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Violence greets clinton visit { November 20 1999 }

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Saturday, 20 November, 1999, 01:40 GMT
Violence greets Clinton visit

Thousands of left-wing protesters chanting anti-American slogans have clashed with police and set dozens of shops ablaze at the start of a delayed state visit by US President Bill Clinton to Athens.

Riot police used teargas against thousands of left-wing protesters who had gathered in the central Syndagma Square outside the parliament in Athens, after a small group threatened to storm the building.

As the crowd fled through surrounding streets, fires were started in rubbish bins and some shop windows smashed.

At least three people were reported to have blood on their heads.

The trouble, which the authorities blamed on anarchists, broke out almost exactly as Mr Clinton touched down at Athens airport.

His visit was originally scheduled for last weekend, but was delayed and shortened from three days to one following a series of anti-American protests.

Greek dislike of the US is based partly on Washington's perceived backing of Greece's traditional enemy Turkey. It was fuelled more recently by Nato's offensive against Yugoslavia.

The Greek Public Order Ministry has staged an unprecedented security operation to protect Mr Clinton, deploying some 7,000 police, backed by 400 FBI agents, across the city.

It has closed 12 miles of central Athens' usually-congested streets for the entire day, with bus routes altered for two days.

It banned protesters from rallying near the airport, anywhere along the seaside boulevard linking the airport to central Athens, and a triangular area housing the US embassy and other official buildings.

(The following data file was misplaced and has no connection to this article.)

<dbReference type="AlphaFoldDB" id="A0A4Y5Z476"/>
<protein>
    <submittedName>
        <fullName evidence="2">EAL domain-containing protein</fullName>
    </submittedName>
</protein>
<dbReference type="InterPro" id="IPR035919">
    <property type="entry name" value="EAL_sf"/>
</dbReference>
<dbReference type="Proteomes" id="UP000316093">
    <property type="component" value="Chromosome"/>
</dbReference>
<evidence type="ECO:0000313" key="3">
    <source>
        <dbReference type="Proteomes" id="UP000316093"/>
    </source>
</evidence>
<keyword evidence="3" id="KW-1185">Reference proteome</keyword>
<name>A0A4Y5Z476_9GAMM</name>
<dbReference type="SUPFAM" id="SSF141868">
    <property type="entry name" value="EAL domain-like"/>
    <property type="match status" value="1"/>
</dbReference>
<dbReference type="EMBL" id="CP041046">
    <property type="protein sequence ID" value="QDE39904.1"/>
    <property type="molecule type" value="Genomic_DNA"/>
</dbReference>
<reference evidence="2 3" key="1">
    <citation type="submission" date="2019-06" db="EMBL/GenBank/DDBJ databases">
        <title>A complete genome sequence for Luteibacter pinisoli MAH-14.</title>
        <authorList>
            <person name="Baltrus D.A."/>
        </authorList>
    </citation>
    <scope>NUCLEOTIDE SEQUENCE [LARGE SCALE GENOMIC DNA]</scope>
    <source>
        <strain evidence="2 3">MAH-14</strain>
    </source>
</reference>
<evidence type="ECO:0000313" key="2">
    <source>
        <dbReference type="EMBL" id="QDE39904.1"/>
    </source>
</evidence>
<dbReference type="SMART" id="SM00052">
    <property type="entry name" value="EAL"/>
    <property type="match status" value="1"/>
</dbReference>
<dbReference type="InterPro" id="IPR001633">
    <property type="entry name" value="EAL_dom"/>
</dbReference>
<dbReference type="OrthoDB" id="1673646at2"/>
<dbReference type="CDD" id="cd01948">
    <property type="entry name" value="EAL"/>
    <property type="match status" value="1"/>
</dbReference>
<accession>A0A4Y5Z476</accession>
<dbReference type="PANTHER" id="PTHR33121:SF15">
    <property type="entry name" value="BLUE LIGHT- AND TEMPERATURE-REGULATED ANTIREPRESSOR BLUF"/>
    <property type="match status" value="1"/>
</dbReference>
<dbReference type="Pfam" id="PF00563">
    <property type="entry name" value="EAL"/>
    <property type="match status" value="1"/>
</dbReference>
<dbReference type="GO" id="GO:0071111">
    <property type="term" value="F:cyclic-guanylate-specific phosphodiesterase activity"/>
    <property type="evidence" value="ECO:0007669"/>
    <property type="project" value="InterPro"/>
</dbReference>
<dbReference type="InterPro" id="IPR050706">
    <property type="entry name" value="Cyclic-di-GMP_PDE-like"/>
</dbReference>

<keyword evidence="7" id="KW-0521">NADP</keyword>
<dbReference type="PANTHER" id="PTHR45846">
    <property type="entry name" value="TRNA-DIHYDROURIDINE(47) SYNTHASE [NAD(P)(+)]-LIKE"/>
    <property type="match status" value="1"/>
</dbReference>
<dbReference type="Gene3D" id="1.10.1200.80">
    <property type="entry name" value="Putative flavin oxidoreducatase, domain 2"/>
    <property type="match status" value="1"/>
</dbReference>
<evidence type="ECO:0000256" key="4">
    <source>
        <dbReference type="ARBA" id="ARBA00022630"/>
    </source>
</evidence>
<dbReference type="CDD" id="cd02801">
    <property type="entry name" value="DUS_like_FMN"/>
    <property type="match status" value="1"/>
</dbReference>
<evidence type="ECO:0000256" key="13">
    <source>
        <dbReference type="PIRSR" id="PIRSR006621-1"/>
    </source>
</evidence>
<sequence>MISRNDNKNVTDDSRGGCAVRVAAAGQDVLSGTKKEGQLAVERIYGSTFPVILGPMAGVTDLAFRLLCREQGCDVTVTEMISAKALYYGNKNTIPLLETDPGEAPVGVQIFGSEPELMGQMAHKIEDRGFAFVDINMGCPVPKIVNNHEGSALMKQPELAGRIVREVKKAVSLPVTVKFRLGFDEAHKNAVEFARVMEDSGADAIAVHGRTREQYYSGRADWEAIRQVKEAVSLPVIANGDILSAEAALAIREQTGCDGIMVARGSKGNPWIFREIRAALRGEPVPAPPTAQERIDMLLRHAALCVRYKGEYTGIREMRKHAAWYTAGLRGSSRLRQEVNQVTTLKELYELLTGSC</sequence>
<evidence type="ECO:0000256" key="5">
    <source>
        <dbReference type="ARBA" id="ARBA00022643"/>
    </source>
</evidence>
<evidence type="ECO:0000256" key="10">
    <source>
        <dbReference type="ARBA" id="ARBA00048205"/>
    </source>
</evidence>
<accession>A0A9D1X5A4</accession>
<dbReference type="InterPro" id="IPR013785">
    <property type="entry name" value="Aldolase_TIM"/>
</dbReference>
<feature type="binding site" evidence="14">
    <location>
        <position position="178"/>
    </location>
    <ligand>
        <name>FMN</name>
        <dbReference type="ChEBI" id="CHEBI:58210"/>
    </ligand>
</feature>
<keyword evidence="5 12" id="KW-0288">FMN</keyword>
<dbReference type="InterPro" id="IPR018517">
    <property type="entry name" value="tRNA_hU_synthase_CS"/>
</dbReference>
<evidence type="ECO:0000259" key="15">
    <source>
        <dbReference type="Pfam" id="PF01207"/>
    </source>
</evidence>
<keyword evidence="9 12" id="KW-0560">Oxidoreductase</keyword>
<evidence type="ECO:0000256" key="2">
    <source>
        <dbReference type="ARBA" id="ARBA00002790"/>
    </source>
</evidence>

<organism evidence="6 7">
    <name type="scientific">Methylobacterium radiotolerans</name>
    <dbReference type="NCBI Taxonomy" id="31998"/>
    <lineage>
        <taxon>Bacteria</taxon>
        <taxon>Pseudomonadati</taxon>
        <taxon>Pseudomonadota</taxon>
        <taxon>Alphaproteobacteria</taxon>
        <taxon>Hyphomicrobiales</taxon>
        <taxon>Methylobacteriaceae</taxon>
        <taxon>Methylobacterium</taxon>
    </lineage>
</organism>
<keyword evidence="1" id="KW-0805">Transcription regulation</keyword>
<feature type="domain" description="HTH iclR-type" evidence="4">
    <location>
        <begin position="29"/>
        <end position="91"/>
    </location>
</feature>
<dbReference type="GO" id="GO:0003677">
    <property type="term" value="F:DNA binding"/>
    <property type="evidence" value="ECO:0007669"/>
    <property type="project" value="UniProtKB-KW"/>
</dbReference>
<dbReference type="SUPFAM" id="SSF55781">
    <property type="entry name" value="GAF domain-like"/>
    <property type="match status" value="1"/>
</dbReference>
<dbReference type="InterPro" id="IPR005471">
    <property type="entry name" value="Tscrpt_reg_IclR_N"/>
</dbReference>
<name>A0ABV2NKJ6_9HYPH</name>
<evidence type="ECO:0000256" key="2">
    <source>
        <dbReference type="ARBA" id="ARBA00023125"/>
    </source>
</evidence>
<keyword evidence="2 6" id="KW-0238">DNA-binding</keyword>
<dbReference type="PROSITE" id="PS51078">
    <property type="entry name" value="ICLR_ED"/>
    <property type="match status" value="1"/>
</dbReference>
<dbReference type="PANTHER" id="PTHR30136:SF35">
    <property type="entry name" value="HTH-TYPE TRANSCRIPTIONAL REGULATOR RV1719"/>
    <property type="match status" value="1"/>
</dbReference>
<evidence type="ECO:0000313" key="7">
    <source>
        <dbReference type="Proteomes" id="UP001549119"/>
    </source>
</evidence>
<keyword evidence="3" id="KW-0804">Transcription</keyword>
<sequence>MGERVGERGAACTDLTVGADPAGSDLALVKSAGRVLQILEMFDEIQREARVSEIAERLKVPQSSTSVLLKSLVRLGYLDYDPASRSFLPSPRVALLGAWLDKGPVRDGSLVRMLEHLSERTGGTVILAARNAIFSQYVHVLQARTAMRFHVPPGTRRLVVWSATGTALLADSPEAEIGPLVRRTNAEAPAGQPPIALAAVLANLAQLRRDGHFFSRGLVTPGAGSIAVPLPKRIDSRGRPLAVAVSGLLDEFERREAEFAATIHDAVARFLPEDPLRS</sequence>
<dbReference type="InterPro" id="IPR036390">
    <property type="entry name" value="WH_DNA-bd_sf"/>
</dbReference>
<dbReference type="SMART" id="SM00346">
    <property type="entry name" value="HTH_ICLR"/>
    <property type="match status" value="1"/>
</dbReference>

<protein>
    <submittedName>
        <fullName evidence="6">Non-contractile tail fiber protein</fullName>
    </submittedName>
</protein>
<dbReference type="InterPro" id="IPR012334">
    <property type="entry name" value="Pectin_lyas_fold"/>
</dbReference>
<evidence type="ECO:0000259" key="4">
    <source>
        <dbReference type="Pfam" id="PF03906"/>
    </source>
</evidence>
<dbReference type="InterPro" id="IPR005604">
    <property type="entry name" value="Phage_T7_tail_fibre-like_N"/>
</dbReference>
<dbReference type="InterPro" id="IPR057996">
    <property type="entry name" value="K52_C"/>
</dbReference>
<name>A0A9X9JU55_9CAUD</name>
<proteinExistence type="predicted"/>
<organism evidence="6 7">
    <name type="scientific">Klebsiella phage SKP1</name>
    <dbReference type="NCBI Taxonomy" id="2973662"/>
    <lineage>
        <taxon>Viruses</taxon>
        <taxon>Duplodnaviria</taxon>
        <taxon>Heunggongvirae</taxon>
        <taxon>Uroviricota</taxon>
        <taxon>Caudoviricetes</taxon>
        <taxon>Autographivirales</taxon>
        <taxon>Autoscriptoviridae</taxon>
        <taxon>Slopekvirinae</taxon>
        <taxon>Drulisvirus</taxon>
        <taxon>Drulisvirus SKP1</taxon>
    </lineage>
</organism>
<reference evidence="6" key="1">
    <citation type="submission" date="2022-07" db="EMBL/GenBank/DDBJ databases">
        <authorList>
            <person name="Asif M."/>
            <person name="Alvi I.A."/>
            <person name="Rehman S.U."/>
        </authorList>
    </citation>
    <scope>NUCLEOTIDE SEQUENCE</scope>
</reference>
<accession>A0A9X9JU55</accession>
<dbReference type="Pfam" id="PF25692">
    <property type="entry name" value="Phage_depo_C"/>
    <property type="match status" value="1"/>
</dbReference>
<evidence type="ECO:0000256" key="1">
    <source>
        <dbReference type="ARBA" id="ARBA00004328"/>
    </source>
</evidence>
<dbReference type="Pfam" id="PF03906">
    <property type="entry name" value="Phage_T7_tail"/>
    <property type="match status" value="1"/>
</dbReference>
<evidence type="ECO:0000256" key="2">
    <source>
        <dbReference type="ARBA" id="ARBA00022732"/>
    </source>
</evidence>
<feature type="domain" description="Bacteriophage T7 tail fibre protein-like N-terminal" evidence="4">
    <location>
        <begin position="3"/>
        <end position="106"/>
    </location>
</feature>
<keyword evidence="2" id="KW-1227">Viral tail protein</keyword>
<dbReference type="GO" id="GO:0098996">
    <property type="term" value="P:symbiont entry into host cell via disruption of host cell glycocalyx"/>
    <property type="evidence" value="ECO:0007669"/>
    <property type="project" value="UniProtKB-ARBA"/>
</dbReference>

The security arrangements seemed to anger protesters further.

The Greek Communist Party and two other small left-wing opposition parties urged demonstrators to test police barriers and march to the US Embassy.

Rallies were also planned in other Greek cities, and more than 2,000 protesters burned American flags outside the US Consulate on the northern port of Thessaloniki.

Clinton 'a friend'

Speaking as he disembarked form Air Force One, Mr Clinton said he came to Greece as a "friend" of the country.

"I have come here as a 'philhellene' - a friend of Greece - and I look forward to experiencing that wonderful quality of Greek hospitality known to all the world," he said.

"We look to ancient Greece for inspiration, but we look to modern Greece for leadership and partnership."

Earlier, Mr Clinton had said people should be able to show their feelings.

"Greece is the world's oldest democracy. If people want to protest, they ought to have a chance to do it," he said at a press conference in Turkey.

He also reminded journalists that he had been trying to generate a peace initiative between Greece and Turkey, over the divided island of Cyprus.

"The Greek people and the government should be quite encouraged by this new Cyprus initiative, and by the fact that I found a receptive ear [in Turkey] on three separate occasions when I spoke ... about the necessity of the Turkish people and the Greeks being reconciled," he said.

Because of his new programme, President Clinton's experience of Athens will largely be confined to a high-rise hotel near the airport.

He, his wife Hillary and daughter Chelsea were due to meet Greek leaders behind a cordon of riot police, before travelling on to Florence.

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Violence greets clinton visit { November 20 1999 }
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